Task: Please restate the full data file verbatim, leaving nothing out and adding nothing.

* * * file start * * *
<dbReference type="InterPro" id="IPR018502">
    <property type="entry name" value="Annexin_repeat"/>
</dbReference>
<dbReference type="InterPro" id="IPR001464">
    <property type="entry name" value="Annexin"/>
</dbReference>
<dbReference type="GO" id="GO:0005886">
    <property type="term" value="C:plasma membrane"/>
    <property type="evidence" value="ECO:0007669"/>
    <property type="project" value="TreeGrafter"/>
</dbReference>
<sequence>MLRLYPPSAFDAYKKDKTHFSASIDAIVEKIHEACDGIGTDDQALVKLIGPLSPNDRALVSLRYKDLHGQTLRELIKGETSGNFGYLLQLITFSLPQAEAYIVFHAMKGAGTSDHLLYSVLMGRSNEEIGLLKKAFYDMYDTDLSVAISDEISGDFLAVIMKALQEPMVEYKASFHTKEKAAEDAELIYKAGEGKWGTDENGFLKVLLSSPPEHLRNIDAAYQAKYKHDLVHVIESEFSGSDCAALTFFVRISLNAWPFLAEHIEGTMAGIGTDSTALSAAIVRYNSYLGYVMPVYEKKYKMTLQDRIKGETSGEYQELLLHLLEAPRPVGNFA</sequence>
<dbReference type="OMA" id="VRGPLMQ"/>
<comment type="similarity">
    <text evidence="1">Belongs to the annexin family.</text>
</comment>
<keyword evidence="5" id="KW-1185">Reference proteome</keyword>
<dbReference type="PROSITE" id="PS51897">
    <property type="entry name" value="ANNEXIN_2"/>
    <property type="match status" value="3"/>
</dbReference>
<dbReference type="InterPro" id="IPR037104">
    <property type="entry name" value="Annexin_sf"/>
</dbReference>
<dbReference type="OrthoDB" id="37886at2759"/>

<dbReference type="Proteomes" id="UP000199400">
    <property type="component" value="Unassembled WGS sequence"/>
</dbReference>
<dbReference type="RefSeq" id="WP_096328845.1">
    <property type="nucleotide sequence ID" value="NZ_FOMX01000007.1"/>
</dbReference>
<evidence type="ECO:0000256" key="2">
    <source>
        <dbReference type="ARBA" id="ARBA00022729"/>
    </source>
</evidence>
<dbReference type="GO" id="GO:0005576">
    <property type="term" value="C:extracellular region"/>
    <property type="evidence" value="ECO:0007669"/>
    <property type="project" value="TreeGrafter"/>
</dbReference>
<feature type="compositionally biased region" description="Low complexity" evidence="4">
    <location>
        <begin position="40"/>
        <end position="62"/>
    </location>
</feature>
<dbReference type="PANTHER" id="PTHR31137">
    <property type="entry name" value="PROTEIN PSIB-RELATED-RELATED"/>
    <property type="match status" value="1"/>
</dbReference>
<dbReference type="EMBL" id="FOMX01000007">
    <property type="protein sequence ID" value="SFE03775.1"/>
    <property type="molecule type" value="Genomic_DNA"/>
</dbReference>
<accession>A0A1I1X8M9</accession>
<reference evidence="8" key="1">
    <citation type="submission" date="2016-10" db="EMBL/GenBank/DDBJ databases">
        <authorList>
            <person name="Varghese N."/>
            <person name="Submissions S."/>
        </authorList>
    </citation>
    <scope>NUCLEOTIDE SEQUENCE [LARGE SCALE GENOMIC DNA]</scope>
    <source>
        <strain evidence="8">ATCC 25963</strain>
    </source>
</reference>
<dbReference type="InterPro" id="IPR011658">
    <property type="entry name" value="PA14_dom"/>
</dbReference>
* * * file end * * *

<dbReference type="InterPro" id="IPR018502">
    <property type="entry name" value="Annexin_repeat"/>
</dbReference>
<dbReference type="InterPro" id="IPR001464">
    <property type="entry name" value="Annexin"/>
</dbReference>
<dbReference type="GO" id="GO:0005886">
    <property type="term" value="C:plasma membrane"/>
    <property type="evidence" value="ECO:0007669"/>
    <property type="project" value="TreeGrafter"/>
</dbReference>
<sequence>MLRLYPPSAFDAYKKDKTHFSASIDAIVEKIHEACDGIGTDDQALVKLIGPLSPNDRALVSLRYKDLHGQTLRELIKGETSGNFGYLLQLITFSLPQAEAYIVFHAMKGAGTSDHLLYSVLMGRSNEEIGLLKKAFYDMYDTDLSVAISDEISGDFLAVIMKALQEPMVEYKASFHTKEKAAEDAELIYKAGEGKWGTDENGFLKVLLSSPPEHLRNIDAAYQAKYKHDLVHVIESEFSGSDCAALTFFVRISLNAWPFLAEHIEGTMAGIGTDSTALSAAIVRYNSYLGYVMPVYEKKYKMTLQDRIKGETSGEYQELLLHLLEAPRPVGNFA</sequence>
<dbReference type="OMA" id="VRGPLMQ"/>
<comment type="similarity">
    <text evidence="1">Belongs to the annexin family.</text>
</comment>
<keyword evidence="5" id="KW-1185">Reference proteome</keyword>
<dbReference type="PROSITE" id="PS51897">
    <property type="entry name" value="ANNEXIN_2"/>
    <property type="match status" value="3"/>
</dbReference>
<dbReference type="InterPro" id="IPR037104">
    <property type="entry name" value="Annexin_sf"/>
</dbReference>
<dbReference type="OrthoDB" id="37886at2759"/>

<dbReference type="Proteomes" id="UP000199400">
    <property type="component" value="Unassembled WGS sequence"/>
</dbReference>
<dbReference type="RefSeq" id="WP_096328845.1">
    <property type="nucleotide sequence ID" value="NZ_FOMX01000007.1"/>
</dbReference>
<evidence type="ECO:0000256" key="2">
    <source>
        <dbReference type="ARBA" id="ARBA00022729"/>
    </source>
</evidence>
<dbReference type="GO" id="GO:0005576">
    <property type="term" value="C:extracellular region"/>
    <property type="evidence" value="ECO:0007669"/>
    <property type="project" value="TreeGrafter"/>
</dbReference>
<feature type="compositionally biased region" description="Low complexity" evidence="4">
    <location>
        <begin position="40"/>
        <end position="62"/>
    </location>
</feature>
<dbReference type="PANTHER" id="PTHR31137">
    <property type="entry name" value="PROTEIN PSIB-RELATED-RELATED"/>
    <property type="match status" value="1"/>
</dbReference>
<dbReference type="EMBL" id="FOMX01000007">
    <property type="protein sequence ID" value="SFE03775.1"/>
    <property type="molecule type" value="Genomic_DNA"/>
</dbReference>
<accession>A0A1I1X8M9</accession>
<reference evidence="8" key="1">
    <citation type="submission" date="2016-10" db="EMBL/GenBank/DDBJ databases">
        <authorList>
            <person name="Varghese N."/>
            <person name="Submissions S."/>
        </authorList>
    </citation>
    <scope>NUCLEOTIDE SEQUENCE [LARGE SCALE GENOMIC DNA]</scope>
    <source>
        <strain evidence="8">ATCC 25963</strain>
    </source>
</reference>
<dbReference type="InterPro" id="IPR011658">
    <property type="entry name" value="PA14_dom"/>
</dbReference>